In a bid to address the problem of traffic congestion, the Koyambedu Market Management Committee (KMMC) plans to use real-time technology to regulate vehicle movement around the market. It would also deploy a team of former transport and traffic police officials for the purpose.
This is one of the components proposed as part of modernising the market. The committee has also sought for a consultant to prepare a detailed project report for improving the infrastructure.
On an average, the market receives about 50,000 visitors daily and nearly 15,000 vehicles, including trucks and two-wheelers, enter the market for loading and unloading produce. Traffic congestion is one of the long-pending issues in the Koyambedu Wholesale Market Complex, considered to be one of Asia’s largest hubs for perishable goods.
Sources at the KMMC said the committee has called for applications from former officials to manage the daily vehicle movement, and the team would be finalised by the month-end. There are plans to use radio frequency identification systems to detect bottlenecks and also track vehicles. A boom-barrier system would also be launched as part of the efforts to decongest the market.
Once the real-time technology is in place, only vehicles registered in the system can enter the market. Dedicated parking space will also be allotted for each market, sources said.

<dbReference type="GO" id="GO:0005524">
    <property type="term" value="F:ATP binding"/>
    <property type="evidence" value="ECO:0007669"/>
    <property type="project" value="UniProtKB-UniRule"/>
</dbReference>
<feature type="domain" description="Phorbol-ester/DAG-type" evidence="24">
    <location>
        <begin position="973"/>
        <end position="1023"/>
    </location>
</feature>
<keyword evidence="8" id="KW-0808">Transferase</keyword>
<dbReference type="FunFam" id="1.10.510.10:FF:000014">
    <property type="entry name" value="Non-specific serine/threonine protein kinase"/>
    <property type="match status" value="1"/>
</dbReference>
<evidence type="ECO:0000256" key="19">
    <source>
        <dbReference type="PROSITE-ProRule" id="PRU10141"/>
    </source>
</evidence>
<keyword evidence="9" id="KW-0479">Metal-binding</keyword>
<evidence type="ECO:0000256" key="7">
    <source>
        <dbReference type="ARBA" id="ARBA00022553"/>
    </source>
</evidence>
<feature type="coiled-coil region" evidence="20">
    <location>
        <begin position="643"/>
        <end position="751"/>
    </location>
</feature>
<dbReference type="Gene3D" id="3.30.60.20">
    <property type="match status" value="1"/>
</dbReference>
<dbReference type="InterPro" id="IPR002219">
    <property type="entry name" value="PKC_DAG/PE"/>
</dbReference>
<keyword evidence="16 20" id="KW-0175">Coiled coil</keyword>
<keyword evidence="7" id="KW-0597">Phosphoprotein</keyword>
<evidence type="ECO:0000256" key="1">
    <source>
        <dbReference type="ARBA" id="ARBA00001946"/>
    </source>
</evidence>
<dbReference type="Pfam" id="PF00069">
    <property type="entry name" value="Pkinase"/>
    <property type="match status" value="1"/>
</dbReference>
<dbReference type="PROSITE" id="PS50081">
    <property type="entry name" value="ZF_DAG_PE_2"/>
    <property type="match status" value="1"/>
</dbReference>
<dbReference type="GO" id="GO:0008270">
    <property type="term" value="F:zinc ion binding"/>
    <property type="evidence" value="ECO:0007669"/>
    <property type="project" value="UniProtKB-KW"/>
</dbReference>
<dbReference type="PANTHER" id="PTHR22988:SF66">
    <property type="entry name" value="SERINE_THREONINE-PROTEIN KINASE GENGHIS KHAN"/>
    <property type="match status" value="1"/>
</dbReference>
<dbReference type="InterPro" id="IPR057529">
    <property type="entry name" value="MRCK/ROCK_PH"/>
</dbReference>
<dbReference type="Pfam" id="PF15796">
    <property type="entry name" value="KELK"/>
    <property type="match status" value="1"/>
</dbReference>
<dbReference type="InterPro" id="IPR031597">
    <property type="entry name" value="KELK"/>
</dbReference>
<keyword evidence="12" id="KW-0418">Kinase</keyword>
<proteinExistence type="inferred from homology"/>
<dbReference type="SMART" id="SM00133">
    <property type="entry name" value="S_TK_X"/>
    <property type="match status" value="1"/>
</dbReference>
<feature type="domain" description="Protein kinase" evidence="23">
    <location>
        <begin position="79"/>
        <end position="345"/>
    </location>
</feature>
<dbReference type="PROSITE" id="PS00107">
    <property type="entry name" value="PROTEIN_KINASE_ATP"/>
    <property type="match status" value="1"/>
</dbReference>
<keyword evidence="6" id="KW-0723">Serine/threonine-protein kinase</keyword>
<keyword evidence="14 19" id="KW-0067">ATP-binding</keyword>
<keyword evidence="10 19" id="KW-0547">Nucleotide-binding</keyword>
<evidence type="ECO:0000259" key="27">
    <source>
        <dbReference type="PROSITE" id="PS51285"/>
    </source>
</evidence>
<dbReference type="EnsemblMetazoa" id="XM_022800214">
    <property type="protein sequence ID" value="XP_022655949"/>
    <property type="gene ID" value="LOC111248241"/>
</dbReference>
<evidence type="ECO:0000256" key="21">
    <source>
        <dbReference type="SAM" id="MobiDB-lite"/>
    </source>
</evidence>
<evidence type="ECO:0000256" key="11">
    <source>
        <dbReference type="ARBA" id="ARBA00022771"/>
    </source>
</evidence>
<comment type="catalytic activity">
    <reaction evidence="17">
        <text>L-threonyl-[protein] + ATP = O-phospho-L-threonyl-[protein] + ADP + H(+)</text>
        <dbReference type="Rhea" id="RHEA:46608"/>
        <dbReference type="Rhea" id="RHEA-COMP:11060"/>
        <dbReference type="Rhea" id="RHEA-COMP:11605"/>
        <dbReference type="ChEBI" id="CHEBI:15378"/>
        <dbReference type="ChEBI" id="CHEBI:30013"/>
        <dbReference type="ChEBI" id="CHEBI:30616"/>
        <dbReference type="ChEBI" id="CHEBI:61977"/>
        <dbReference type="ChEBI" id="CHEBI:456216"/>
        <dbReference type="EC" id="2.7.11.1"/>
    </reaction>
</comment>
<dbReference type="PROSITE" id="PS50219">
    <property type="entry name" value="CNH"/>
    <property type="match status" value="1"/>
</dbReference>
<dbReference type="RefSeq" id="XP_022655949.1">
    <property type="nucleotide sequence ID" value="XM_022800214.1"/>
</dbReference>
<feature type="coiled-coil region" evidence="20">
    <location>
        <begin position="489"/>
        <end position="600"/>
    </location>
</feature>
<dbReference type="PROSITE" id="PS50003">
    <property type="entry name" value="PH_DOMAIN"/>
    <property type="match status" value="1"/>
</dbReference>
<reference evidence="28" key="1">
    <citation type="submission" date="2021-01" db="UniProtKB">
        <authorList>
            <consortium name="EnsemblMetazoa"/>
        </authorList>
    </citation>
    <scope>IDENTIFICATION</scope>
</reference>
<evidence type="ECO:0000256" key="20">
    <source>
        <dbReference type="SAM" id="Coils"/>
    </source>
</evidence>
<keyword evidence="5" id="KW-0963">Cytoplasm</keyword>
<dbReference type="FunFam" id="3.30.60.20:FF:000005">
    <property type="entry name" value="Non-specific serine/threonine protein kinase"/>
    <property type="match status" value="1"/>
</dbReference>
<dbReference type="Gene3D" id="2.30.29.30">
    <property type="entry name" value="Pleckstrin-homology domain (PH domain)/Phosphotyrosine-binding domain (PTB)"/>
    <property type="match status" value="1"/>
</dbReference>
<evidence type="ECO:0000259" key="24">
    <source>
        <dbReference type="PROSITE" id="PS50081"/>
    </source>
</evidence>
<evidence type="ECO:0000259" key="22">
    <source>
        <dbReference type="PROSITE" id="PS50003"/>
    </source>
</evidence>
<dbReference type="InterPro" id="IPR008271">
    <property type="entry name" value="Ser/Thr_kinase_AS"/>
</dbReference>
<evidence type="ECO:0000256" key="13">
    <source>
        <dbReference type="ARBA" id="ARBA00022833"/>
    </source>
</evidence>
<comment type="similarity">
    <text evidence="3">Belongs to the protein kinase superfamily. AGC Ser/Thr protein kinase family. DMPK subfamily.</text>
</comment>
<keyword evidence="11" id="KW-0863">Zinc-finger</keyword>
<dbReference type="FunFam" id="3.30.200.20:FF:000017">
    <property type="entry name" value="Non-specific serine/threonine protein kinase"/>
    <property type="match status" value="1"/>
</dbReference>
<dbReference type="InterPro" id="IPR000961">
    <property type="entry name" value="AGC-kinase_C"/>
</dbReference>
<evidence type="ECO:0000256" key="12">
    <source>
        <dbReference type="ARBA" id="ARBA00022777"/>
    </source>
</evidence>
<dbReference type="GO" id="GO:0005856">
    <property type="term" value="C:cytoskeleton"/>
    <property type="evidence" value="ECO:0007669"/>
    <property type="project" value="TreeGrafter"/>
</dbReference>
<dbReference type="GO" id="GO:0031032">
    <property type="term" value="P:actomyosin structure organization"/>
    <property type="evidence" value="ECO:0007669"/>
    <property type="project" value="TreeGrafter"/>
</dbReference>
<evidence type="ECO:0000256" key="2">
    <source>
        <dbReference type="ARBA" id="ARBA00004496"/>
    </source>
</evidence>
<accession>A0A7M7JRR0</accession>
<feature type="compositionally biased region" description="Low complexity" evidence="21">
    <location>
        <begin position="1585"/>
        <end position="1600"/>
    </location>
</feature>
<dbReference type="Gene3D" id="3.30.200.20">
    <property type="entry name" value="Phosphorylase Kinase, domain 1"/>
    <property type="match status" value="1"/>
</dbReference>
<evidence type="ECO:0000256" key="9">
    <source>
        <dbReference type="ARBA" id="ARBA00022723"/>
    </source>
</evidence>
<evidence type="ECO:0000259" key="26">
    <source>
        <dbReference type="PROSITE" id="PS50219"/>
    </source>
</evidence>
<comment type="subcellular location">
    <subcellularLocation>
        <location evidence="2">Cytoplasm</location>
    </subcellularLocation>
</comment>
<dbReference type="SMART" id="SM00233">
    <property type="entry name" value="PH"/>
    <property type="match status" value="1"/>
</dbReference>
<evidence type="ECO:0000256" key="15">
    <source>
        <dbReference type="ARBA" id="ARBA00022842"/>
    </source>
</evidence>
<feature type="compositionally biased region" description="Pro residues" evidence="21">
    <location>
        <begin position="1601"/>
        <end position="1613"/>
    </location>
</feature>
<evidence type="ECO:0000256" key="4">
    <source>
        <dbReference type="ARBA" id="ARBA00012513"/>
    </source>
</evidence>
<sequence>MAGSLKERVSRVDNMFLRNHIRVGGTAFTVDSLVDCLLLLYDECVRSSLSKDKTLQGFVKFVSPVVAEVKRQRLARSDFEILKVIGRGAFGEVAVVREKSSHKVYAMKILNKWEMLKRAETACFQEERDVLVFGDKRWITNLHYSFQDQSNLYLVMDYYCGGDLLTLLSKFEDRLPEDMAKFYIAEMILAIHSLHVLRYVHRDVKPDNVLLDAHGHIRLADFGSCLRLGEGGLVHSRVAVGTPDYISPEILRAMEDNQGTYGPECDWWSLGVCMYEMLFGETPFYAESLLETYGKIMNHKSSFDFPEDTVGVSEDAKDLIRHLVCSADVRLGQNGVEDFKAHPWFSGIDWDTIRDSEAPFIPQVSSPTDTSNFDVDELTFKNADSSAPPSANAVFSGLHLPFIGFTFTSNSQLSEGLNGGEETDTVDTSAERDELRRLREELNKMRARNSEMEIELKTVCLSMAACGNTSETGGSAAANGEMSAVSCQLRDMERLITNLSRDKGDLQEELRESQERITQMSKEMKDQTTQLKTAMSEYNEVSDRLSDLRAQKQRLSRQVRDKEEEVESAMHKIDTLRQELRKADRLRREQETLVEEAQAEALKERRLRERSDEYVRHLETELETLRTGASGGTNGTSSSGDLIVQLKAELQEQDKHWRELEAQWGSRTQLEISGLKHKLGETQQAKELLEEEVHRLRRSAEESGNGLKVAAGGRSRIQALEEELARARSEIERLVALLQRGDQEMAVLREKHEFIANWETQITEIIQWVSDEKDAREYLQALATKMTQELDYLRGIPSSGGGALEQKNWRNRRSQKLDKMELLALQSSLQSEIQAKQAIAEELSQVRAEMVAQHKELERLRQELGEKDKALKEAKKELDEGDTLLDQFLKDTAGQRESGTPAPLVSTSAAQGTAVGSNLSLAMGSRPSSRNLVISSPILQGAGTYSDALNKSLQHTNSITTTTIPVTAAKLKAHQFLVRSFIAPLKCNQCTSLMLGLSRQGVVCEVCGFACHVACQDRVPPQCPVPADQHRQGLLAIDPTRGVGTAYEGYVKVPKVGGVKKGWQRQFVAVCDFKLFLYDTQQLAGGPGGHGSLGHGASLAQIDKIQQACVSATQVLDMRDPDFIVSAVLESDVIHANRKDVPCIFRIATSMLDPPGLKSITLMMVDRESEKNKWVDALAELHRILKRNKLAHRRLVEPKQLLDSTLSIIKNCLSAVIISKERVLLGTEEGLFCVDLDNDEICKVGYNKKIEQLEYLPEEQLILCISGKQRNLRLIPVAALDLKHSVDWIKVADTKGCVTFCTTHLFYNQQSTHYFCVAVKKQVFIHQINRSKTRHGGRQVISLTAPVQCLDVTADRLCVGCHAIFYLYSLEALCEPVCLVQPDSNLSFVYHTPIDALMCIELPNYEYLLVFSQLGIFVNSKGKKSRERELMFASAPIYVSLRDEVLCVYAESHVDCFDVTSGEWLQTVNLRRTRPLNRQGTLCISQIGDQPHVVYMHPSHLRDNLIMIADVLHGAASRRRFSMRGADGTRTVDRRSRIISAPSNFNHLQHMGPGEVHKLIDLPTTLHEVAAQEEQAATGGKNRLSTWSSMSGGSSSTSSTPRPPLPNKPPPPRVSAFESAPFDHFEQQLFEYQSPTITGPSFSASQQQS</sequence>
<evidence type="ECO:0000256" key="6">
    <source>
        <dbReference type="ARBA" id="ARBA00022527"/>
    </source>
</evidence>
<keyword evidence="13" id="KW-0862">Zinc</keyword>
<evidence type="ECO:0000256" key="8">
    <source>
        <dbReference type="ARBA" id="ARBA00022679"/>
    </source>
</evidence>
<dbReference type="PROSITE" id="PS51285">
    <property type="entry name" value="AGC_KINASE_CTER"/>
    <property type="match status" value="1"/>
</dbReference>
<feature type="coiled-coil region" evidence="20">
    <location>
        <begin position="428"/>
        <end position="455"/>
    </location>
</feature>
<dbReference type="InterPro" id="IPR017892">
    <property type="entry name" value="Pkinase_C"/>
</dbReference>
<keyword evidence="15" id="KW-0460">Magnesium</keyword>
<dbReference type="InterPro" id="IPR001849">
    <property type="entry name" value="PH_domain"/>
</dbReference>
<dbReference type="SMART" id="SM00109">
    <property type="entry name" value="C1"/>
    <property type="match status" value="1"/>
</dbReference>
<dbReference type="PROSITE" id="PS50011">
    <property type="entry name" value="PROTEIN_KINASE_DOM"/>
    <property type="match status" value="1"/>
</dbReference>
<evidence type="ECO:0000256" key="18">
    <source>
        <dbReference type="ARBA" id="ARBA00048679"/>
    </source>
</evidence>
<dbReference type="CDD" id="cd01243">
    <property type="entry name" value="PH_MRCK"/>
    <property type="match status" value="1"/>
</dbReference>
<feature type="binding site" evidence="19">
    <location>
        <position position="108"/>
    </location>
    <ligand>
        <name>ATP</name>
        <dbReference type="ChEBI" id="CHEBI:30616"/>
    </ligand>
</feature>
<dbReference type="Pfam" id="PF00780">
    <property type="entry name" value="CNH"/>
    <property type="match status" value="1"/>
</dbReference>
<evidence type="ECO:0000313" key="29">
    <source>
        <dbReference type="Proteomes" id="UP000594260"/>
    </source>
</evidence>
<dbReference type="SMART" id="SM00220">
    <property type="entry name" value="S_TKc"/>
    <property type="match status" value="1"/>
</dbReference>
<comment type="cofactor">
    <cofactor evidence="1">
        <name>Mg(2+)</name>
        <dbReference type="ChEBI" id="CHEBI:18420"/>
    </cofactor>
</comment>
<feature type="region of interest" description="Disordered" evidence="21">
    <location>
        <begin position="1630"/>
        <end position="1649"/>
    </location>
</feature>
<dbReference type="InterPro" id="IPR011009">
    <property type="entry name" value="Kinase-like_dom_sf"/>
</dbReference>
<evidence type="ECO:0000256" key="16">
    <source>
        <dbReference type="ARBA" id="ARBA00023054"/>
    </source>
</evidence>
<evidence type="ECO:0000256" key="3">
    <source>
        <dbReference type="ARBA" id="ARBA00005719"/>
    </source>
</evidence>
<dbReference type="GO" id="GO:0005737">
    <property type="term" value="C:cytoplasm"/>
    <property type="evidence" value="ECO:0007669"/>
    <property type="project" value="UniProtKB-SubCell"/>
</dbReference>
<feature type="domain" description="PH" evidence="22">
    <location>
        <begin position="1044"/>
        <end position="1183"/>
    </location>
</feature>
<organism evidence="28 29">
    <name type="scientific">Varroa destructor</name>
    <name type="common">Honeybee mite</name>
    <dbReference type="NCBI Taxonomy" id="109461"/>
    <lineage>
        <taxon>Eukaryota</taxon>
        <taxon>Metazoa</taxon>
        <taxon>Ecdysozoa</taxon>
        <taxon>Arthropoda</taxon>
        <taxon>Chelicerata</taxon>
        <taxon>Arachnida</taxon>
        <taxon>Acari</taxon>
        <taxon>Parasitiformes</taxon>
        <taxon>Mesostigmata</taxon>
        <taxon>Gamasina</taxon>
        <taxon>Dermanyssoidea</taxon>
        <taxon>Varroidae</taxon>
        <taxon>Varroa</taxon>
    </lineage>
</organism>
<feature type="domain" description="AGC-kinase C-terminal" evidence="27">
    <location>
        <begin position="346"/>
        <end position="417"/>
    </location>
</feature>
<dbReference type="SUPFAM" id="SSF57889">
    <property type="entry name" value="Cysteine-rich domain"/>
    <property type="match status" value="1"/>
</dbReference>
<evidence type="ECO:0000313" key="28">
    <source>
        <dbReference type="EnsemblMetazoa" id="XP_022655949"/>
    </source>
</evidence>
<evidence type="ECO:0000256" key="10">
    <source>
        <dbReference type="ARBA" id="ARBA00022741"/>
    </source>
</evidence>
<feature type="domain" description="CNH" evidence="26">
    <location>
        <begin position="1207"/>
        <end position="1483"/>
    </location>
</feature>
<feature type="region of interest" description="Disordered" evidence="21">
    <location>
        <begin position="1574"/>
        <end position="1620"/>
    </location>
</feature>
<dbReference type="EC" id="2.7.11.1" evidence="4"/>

Dedicated organic market
As part of the modernisation efforts, the Koyambedu market may soon house shops for organic food products for which nearly 50,000 sq.ft. has been allotted.
However, other factors, such as the number of shops and types of products, are under scrutiny. Solid waste management is another major challenge in the market that generates nearly 200 tonnes of garbage daily. Officials of the MMC noted that steps to streamline garbage collection were being taken.
Efforts are on to convert vegetable waste into manure using nanotechnology on a trial basis.
Similarly, the committee has also tied up with private firms and non-governmental organisations to convert flower waste into incense sticks. These pilot projects will be implemented on a large scale once they are successful.
Increasing tree cover in the open space reservation land in the market is also on the cards, officials added.